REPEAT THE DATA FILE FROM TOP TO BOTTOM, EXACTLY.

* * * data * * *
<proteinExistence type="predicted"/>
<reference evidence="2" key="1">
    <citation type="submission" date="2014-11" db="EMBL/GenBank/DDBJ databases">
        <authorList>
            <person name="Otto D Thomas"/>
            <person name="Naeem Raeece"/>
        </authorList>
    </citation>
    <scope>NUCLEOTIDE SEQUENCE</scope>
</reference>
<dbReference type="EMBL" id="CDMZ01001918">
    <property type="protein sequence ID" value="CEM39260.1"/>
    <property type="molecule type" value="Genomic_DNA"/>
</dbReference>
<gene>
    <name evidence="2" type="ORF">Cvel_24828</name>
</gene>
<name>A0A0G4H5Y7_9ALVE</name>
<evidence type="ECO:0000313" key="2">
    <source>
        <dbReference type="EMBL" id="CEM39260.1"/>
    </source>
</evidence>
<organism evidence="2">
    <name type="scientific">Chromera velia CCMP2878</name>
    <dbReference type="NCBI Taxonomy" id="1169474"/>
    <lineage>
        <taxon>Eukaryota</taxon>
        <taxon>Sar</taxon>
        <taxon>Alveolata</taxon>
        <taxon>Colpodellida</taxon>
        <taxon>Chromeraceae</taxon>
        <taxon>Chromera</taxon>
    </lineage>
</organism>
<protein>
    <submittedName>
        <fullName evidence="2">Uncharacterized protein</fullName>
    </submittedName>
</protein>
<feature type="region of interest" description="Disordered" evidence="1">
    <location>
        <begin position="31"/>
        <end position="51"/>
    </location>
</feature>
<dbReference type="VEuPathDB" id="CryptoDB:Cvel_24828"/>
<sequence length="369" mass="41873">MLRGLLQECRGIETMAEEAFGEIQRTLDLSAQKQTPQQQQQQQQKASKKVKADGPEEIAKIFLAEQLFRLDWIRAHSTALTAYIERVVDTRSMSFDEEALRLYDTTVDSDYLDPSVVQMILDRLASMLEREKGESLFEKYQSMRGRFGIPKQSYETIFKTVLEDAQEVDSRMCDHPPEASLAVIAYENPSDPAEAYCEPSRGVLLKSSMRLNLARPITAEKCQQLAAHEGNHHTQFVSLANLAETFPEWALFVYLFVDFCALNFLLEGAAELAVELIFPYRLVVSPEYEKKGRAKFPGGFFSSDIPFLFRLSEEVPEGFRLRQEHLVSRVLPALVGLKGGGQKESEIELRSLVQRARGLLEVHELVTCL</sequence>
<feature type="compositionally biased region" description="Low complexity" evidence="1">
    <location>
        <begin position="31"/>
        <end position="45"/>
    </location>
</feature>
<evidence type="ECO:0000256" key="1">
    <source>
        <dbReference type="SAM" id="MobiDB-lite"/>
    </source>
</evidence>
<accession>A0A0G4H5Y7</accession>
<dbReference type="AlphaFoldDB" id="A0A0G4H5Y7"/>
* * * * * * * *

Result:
<proteinExistence type="predicted"/>
<reference evidence="2" key="1">
    <citation type="submission" date="2014-11" db="EMBL/GenBank/DDBJ databases">
        <authorList>
            <person name="Otto D Thomas"/>
            <person name="Naeem Raeece"/>
        </authorList>
    </citation>
    <scope>NUCLEOTIDE SEQUENCE</scope>
</reference>
<dbReference type="EMBL" id="CDMZ01001918">
    <property type="protein sequence ID" value="CEM39260.1"/>
    <property type="molecule type" value="Genomic_DNA"/>
</dbReference>
<gene>
    <name evidence="2" type="ORF">Cvel_24828</name>
</gene>
<name>A0A0G4H5Y7_9ALVE</name>
<evidence type="ECO:0000313" key="2">
    <source>
        <dbReference type="EMBL" id="CEM39260.1"/>
    </source>
</evidence>
<organism evidence="2">
    <name type="scientific">Chromera velia CCMP2878</name>
    <dbReference type="NCBI Taxonomy" id="1169474"/>
    <lineage>
        <taxon>Eukaryota</taxon>
        <taxon>Sar</taxon>
        <taxon>Alveolata</taxon>
        <taxon>Colpodellida</taxon>
        <taxon>Chromeraceae</taxon>
        <taxon>Chromera</taxon>
    </lineage>
</organism>
<protein>
    <submittedName>
        <fullName evidence="2">Uncharacterized protein</fullName>
    </submittedName>
</protein>
<feature type="region of interest" description="Disordered" evidence="1">
    <location>
        <begin position="31"/>
        <end position="51"/>
    </location>
</feature>
<dbReference type="VEuPathDB" id="CryptoDB:Cvel_24828"/>
<sequence length="369" mass="41873">MLRGLLQECRGIETMAEEAFGEIQRTLDLSAQKQTPQQQQQQQQKASKKVKADGPEEIAKIFLAEQLFRLDWIRAHSTALTAYIERVVDTRSMSFDEEALRLYDTTVDSDYLDPSVVQMILDRLASMLEREKGESLFEKYQSMRGRFGIPKQSYETIFKTVLEDAQEVDSRMCDHPPEASLAVIAYENPSDPAEAYCEPSRGVLLKSSMRLNLARPITAEKCQQLAAHEGNHHTQFVSLANLAETFPEWALFVYLFVDFCALNFLLEGAAELAVELIFPYRLVVSPEYEKKGRAKFPGGFFSSDIPFLFRLSEEVPEGFRLRQEHLVSRVLPALVGLKGGGQKESEIELRSLVQRARGLLEVHELVTCL</sequence>
<feature type="compositionally biased region" description="Low complexity" evidence="1">
    <location>
        <begin position="31"/>
        <end position="45"/>
    </location>
</feature>
<evidence type="ECO:0000256" key="1">
    <source>
        <dbReference type="SAM" id="MobiDB-lite"/>
    </source>
</evidence>
<accession>A0A0G4H5Y7</accession>
<dbReference type="AlphaFoldDB" id="A0A0G4H5Y7"/>